It’s been a week since the initial attacks on the French satirical magazine Charlie Hebdo, and I’m still not sure what to say. Along with everyone else the world over (including a great many Muslims) I condemn the violence, but I’ve been struggling to discern what I can learn from this incident as a Christian. I think I’ve found two things.
The first is that the answer to bad religion is not secularism, but good religion. Clearly, as a pastor, I believe that God’s will was most completely revealed in Jesus Christ. But I’m not saying that all our problems would be solved if everyone converted to Christianity. Christianity is perfectly capable of producing its own fanatics (e.g. the man who shot George Tiller in a church). What I’m saying is that the people best equipped to deal with religious extremists are religious moderates. (I don’t mean people who are lukewarm about their faith, but rather people who are not violent fanatics.) Who better to talk a fanatic down from the ledge than a fellow believer who shares a common faith and is capable of modeling the expression of that faith in non-violent ways? I do not mean to say that the religious moderate will always be successful, simply that they are more likely to be successful than anyone else.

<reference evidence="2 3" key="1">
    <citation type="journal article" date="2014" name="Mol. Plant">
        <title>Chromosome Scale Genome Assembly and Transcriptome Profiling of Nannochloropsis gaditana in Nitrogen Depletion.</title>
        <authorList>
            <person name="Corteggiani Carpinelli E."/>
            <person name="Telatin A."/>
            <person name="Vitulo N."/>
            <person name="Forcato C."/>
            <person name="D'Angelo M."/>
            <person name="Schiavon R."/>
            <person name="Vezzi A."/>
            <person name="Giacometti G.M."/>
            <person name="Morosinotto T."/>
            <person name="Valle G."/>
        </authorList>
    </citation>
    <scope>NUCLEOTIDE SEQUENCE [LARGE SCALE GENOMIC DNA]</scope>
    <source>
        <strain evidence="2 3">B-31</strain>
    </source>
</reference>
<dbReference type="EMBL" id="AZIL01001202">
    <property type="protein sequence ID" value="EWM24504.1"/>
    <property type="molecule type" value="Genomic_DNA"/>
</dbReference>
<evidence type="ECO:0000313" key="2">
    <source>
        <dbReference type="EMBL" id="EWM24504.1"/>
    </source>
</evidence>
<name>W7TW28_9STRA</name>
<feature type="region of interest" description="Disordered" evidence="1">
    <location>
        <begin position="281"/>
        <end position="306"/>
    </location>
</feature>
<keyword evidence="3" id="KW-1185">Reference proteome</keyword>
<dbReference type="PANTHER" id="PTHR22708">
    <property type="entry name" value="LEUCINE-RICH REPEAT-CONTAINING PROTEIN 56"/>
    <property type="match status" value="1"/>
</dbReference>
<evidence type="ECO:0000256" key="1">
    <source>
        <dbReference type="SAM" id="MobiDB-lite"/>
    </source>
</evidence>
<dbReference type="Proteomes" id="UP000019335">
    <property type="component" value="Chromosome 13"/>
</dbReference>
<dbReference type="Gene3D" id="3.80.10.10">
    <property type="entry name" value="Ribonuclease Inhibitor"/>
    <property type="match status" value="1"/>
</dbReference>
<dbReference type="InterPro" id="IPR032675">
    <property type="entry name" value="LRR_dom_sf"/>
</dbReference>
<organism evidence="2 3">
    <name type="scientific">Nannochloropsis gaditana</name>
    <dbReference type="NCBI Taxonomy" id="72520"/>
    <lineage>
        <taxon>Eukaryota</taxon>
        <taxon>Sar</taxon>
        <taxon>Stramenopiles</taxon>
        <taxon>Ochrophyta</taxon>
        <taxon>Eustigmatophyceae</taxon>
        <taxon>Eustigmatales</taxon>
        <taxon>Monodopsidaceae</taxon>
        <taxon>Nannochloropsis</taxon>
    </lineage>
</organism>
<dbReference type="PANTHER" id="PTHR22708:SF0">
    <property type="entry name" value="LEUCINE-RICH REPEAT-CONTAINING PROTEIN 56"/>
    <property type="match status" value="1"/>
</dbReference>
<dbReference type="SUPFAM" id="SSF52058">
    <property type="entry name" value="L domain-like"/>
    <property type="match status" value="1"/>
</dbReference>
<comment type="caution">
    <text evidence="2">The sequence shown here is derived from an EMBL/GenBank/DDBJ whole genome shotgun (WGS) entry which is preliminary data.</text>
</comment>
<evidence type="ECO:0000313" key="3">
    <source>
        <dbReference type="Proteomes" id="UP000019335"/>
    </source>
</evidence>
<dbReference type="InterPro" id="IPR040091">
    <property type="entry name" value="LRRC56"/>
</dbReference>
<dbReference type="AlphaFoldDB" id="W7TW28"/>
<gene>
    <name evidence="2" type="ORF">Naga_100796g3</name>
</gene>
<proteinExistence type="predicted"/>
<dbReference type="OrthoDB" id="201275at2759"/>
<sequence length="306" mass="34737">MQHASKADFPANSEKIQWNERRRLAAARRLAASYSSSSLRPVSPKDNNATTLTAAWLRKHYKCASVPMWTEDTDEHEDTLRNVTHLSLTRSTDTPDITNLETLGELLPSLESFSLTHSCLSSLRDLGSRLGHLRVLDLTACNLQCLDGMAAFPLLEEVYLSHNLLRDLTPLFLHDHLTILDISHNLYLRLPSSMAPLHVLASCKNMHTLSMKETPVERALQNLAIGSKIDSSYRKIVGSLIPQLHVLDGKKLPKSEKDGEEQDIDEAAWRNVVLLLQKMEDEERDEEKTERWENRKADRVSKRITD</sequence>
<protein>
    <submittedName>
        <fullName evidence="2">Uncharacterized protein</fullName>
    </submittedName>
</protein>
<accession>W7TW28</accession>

The second thing I think we can learn is that censorship through intimidation doesn’t work. As a Christian, I can’t fully appreciate how offensive the portrayals of the prophet Muhammad in Charlie Hebdo were to Muslims. However, I feel that I can understand how they feel because I’m perfectly capable of being completely offended at the way Charlie Hebdo portrayed the Holy Trinity. I’m angry and offended, but, as Jesus taught us by both word and deed, violence is not the answer.
The violent attack on Charlie Hebdo has not closed down the magazine. Indeed they are experiencing a much higher demand and running millions of additional copies of the magazine’s current issue. A magazine previously considered offensive by just about everyone is now the receiving a great outpouring of sympathy. Turning the other cheek, blessing those who curse us and praying for those who persecute us are not easy things to do, but they are what Jesus instructed us to do. In the hands of the Holy Spirit, these acts of restraint and forgiveness can be a more effective response to ridicule than any act of violence. That’s just the nature of the world that God created.